Fluorescence activated particle scanning can be used to analyze particle size, morphology, and relative particle fluorescence. Only particles of a threshold size (>1 μm diameter) are analyzed by the technique. For scanned particles, forward light scattering (FSC, 1800 light scattering), side light scattering (SSC, 90° light scattering), green fluorescence intensity (FL1, 525-585 nm) and red fluorescence intensity (FL2, 585-600 nm) were measured. Herceptin® trastuzumab molecules were chemically labeled with Alexa Fluor® 488 dye (Invitrogen Corporation, Carlsbad, Calif.) according to well-documented protocols (MP 00143, Amine-Reactive Probes, Invitrogen Corporation). To label the silicone oil, nile red dye was dissolved in silicone oil at 5 mg/mL. Nile red, 9-diethylamino-5-benzophenoxazine-5-one, is an extremely hydrophobic dye whose fluorescence is fully quenched in water. Alexa Fluor® 488 dye has an emission maximum of 519 nm, and nile red dye has an emission maximum of 628 nm Suspensions with chemically labeled mAb and dyed silicone oil were scanned with a BD FACScan™ Flow Cytometer analyzer (Becton, Dickinson and Company, Franklin Lakes, N.J.). The degree to which Herceptin® trastuzumab interacts with silicone oil droplets in suspension depends on the formulation environment and incubation time. FIGS. 1A and 1B illustrate the association of mAb with silicone oil. Symbols are arithmetic means of three replicates measured by difference between initial mAb concentration and mAb concentration in filtrate. Error bars represent ±1 standard deviation. In all series, mAb concentration is 1 mg/mL In both panels, squares denote formulations with 0.5 M sucrose, mAb, and silicone oil. In FIG. 1A, triangles denote formulations with only mAb and oil. In FIG. 1B, triangles denote formulations with 0.5 M sucrose, 0.005% Tween 20® non-ionic surfactant, mAb, and oil.

After suspension, incubation and filtration, formulations with sucrose contained higher concentrations of mAb in aqueous filtrate than those without sucrose at sufficiently long incubation times. Thus, the presence of sucrose reduces mAb aggregation at long times, as shown in FIG. 1A. FIG. 1B compares the formulation with sucrose shown in panel A with a formulation containing sucrose and non-ionic surfactant. The addition of non-ionic surfactant further reduced mAb association with silicone oil.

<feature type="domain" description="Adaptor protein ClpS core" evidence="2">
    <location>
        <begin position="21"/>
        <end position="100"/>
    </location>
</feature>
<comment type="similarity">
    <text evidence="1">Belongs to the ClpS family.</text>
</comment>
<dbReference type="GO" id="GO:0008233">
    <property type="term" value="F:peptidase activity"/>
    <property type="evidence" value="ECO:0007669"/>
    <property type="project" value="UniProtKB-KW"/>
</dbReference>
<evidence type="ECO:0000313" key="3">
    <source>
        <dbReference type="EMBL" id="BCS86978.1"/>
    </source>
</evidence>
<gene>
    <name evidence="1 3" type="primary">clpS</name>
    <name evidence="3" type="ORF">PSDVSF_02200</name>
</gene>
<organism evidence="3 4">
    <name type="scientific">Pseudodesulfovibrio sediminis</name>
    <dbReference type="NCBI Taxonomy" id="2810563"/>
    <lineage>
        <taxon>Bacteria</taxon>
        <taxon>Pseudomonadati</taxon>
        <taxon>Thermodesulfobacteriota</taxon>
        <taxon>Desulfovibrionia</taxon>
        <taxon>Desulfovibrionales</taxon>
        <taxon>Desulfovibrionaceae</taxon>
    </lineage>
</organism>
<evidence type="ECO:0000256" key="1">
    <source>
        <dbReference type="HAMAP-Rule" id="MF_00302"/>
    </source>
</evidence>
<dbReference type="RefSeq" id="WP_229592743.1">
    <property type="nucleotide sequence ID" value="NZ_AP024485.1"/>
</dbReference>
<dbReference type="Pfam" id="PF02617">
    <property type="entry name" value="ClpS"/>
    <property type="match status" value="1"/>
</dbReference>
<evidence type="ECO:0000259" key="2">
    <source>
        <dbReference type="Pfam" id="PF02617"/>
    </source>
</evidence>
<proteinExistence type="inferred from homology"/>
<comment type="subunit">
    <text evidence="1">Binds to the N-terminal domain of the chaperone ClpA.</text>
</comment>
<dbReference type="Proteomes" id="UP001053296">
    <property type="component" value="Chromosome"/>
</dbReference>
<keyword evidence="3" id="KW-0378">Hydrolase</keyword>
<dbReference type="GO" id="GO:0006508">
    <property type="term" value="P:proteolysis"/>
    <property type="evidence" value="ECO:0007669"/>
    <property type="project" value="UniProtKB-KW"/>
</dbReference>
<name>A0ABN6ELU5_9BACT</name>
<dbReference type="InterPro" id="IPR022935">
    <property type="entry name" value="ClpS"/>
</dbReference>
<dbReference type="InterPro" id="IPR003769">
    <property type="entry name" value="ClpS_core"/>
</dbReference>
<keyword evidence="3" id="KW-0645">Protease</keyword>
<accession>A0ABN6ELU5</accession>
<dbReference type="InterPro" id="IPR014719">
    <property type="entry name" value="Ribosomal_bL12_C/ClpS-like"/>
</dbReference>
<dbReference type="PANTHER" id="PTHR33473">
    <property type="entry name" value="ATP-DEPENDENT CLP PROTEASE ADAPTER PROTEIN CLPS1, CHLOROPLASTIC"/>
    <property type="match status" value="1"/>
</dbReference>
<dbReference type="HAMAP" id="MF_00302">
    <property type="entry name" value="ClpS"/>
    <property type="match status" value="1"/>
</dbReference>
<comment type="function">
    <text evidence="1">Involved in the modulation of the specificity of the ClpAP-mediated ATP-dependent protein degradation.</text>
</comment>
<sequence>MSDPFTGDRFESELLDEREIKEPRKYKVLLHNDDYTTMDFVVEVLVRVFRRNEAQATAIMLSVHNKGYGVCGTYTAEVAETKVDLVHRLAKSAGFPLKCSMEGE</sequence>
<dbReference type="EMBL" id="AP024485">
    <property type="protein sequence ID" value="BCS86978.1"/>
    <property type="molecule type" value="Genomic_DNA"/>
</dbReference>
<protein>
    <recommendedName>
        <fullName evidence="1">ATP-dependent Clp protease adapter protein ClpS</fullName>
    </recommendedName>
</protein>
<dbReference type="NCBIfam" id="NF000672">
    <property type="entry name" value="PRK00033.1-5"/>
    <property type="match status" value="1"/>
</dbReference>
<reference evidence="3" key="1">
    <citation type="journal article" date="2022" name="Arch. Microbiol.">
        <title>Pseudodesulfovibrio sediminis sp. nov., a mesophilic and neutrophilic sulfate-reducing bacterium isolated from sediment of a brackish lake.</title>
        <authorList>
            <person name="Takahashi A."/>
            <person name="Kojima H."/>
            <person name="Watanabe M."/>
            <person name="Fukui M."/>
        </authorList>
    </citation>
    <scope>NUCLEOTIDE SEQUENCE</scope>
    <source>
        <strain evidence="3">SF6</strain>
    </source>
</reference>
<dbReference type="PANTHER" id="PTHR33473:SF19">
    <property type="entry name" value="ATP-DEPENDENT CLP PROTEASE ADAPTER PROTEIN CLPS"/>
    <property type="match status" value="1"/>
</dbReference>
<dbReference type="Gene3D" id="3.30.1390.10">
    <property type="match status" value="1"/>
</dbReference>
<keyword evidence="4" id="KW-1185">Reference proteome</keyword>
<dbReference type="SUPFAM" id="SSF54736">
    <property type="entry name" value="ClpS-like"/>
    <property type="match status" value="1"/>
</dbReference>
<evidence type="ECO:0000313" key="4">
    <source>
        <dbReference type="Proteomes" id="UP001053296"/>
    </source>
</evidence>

By measuring fluorescence intensities of particles containing labeled mAb and labeled silicone oil, the effects of formulation additives on mAb aggregation can be better understood. FIGS. 2A-2D illustrate the fluorescence intensity scatter plots of two wavelength bands In FIGS. 2A-2D, FL1 intensity is directly proportional to Alexafluor 488 labeled mAb concentration. FL2 fluorescence intensity is directly proportional to nile red labeled silicone oil volume. FL1 and FL2 intensities scale roughly with particle size, encompassing a size range greater than one order of magnitude. Experimental settings were optimized such that the relative intensities of mAb and silicone oil would be equivalent in FIG. 2A. These settings were retained for all other formulations (FIGS. 2B-2D). Thus, trends within and comparisons between panels are meaningful; absolute intensity values are not. Axes units were arbitrary. Histograms represent particle intensity distributions. Histogram scales range from 0 to 0.5. FIGS. 2A-2D depict formulations of 1 mg/mL mAb and silicone oil with various combinations of sucrose and surfactants: A neither sucrose nor surfactant; B 0.5 M sucrose; C 0.005% Tween 208 non-ionic surfactant; and D 0.5 M sucrose and 0.005% Tween 20® non-ionic surfactant.